Home Page: UT CFD Lab
A. J. Baker moved to Professor Emeritus, UT/Knoxville, in 2010 following 34+ years on the Engineering College faculty. He founded the UT Computational Fluid Dynamics (CFD) Laboratory in 1982 to facilitate collaboration among academics, national laboratory scientists and commercial industry professionals in development/application of CFD technology. The CFD Lab organized graduate academic program has matriculated some three dozen PhD-MSc degrees during his tenure as Director.
His PhD is in Engineering Science, SUNY/Buffalo, 1970, with dissertation topic in atmospheric pressure magnetohydrodynamic plasmas. He joined Bell Aerospace Company as Principal Research Scientist to pursue the fledgling field of finite element CFD. Progress created collaborative research opportunities with NASA, hence 1972-73 Visiting Scientist stints at the NASA Langley Institute for Computational Applications in Science and Engineering (ICASE). These led to a Visiting Professorship at Old Dominion University, 1974-75, whereupon he joined the UT Engineering Science faculty with goal to initiate a graduate degree program in CFD.
With CFD Lab colleagues and graduate students, Baker is widely published including 74 archival journal articles, 138 conference proceedings papers, chapter contributions in 9 monographs and 71 research contract reports. He has authored 5 textbooks, most recently Optimal Modified Continuous Galerkin CFD (2014) and Finite Elements ⇔ Computational Engineering Sciences (2012), both published by John Wiley and Sons, London. He has presented numerous invited lectures nationally and internationally with stints as visiting professor at universities in Japan, Taiwan and South Africa.
Professor Baker’s 4+ decade record in aerospace industry, then academic research leadership in continuum weak formulation focus in laminar/time-averaged/space-filtered Navier-Stokes PDE system CFD algorithms is well documented. The culmination is derivation and validation of advanced performance modified continuous Galerkin finite element discrete implementations amenable to efficient HPC design. He has archived academic course content to Internet outreach spanning baccalaureate CES (www.wiley.com/go/baker/finite) to graduate and advanced level CFD (www.wiley.com/go/baker/GalerkinCFD).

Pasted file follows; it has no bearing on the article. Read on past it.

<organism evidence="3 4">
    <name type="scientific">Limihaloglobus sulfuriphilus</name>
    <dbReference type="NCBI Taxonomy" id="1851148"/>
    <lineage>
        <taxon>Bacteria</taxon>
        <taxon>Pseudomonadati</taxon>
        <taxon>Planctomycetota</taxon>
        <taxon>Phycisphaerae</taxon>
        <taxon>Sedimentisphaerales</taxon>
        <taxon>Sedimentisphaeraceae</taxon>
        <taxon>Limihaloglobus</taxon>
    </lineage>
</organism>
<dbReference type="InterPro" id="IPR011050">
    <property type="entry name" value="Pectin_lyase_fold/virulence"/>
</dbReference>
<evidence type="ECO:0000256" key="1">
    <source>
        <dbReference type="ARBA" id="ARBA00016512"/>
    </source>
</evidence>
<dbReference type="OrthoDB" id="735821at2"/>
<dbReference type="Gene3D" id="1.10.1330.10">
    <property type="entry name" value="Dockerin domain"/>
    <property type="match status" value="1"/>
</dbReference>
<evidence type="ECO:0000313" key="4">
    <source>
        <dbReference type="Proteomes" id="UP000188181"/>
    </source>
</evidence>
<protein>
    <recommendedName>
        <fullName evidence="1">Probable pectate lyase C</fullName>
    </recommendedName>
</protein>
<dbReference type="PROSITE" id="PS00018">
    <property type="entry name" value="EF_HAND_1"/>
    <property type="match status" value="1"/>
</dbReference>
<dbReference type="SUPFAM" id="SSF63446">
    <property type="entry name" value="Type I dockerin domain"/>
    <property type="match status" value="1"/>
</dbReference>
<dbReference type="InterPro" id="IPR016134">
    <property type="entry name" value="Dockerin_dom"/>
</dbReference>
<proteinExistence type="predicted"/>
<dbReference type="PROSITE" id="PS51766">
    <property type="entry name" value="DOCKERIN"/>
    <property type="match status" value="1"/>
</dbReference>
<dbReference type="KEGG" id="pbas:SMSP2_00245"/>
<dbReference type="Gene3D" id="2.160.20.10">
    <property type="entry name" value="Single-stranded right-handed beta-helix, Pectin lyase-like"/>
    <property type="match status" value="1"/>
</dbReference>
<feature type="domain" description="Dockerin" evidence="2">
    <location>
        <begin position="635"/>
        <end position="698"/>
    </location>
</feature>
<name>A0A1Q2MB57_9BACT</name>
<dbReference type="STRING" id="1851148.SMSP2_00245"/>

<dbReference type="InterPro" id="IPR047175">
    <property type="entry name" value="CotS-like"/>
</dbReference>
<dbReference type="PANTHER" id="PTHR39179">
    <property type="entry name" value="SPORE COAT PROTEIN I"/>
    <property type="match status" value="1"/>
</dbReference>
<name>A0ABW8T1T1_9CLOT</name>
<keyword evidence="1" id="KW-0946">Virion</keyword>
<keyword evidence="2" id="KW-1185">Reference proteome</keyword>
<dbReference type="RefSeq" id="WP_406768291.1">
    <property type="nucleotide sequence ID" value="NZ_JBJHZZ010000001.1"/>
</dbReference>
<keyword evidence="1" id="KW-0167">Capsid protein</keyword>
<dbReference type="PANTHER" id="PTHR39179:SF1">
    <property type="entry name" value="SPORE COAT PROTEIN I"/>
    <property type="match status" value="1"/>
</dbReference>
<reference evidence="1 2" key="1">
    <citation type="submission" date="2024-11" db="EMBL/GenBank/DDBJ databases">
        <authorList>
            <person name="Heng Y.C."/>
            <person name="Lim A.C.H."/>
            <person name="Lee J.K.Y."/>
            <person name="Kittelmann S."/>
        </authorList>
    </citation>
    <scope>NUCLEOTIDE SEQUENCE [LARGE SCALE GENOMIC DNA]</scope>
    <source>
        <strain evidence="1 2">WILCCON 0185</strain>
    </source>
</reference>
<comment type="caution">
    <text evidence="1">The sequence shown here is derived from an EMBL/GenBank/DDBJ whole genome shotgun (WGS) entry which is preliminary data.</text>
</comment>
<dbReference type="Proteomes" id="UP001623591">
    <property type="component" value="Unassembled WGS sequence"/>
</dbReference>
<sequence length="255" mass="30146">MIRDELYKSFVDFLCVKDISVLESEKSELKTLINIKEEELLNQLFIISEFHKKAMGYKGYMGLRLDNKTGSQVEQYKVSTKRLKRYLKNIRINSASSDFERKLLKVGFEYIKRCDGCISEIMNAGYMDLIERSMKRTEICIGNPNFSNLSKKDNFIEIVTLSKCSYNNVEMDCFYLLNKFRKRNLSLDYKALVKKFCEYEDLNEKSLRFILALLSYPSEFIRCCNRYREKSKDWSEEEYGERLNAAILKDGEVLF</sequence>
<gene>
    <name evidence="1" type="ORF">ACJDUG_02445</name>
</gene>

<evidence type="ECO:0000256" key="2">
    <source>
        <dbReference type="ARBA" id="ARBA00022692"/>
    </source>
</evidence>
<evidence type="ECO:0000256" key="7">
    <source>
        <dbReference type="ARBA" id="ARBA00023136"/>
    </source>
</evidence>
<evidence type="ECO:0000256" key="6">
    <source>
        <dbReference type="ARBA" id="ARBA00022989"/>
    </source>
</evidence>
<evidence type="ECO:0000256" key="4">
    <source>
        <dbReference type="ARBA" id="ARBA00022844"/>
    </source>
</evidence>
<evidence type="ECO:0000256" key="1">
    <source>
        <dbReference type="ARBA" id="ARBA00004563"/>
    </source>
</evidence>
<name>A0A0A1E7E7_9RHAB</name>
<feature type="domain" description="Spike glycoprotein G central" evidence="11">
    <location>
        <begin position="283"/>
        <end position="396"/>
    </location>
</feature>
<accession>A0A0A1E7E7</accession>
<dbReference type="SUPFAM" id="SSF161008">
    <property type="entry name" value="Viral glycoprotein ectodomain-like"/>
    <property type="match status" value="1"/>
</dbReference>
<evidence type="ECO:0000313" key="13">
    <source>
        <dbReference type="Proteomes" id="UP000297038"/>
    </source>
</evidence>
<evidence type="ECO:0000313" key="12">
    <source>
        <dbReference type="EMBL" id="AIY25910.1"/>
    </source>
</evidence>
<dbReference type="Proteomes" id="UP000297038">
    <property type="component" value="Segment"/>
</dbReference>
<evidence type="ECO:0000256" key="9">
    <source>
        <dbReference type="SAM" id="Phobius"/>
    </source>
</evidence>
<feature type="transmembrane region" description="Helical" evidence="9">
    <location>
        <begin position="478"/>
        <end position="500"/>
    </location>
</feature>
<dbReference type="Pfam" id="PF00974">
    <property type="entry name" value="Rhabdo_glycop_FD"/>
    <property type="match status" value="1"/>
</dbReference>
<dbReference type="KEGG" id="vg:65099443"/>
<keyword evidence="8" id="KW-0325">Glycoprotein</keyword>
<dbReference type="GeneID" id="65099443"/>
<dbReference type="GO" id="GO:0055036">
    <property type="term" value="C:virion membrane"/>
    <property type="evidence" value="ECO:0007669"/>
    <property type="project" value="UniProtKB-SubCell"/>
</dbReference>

Following are brief descriptions of ongoing research topics:
Continuum mPDE theory for CFD O(h²) dispersion error annihilation: Present generation HPC implemented commercial/production CFD codes for time averaged (RaNS) Navier-Stokes PDE systems are principally based on finite volume second order accurate numerics. These theories are required artificial diffusion augmented due to nonlinear destabilizing discretization-induced O(h²) dispersive error mode. A weak form theorization generates a continuum modified PDE (mPDE) replacement which embeds a dispersive/anti-dispersive operator replacement validated to annihilate this error mechanism.
Analytical space filtered NS tensor/vector quadruple closure: The 5+ decade literature addressing space filtered NS (LES) replaces identified tensor quadruple with resolved scale velocity tensor product plus a subgrid scale (SGS) tensor model. A 2013 UT CFD Lab PhD dissertation derives an analytical closure (arLES theory) for rigorous tensor/vector quadruples absent any Reynolds number assumption. Inclusion of boundary commutation error (BCE) integrals renders resultant mPDE system well-posed on bounded domains. Differential definition weak form-approximate deconvolution (AD) algorithm generates state variable non-homogeneous Dirichlet BCs at boundary nodes whereon the NS BC is no-slip.
HPC efficient radiosity theory replacement for Stefan-Boltzmann: Current CFD codes addressing RaNS hypersonic aerothermodynamics with combustion omit radiation due principally to Stefan-Boltzmann linear algebra jacobian complexity. Radiosity theory replacement generates a Fredholm integral equation of the second kind. Resultant weak formulation eliminates cited jacobian complexity with algebraic hypermatrix statement generating piecewise discontinuous solutions validated to adhere to asymptotic error theory.
PICMSS HPC platform: Via long standing research collaboration between CFD Lab and JICS, validation of cited arLES theory algorithm possessing 27 state variable members was enabled via weak formulation implementation in PICMSS (Parallel Interoperable Computational Mechanics System Simulator), the HPC multi-CPU/GPU brainchild of Dr. Kwai Wong, Research Scientist. Only via this HPC implementation was arLES theory validation enabled including prediction of laminar-turbulent wall jet transition absent any modeling component.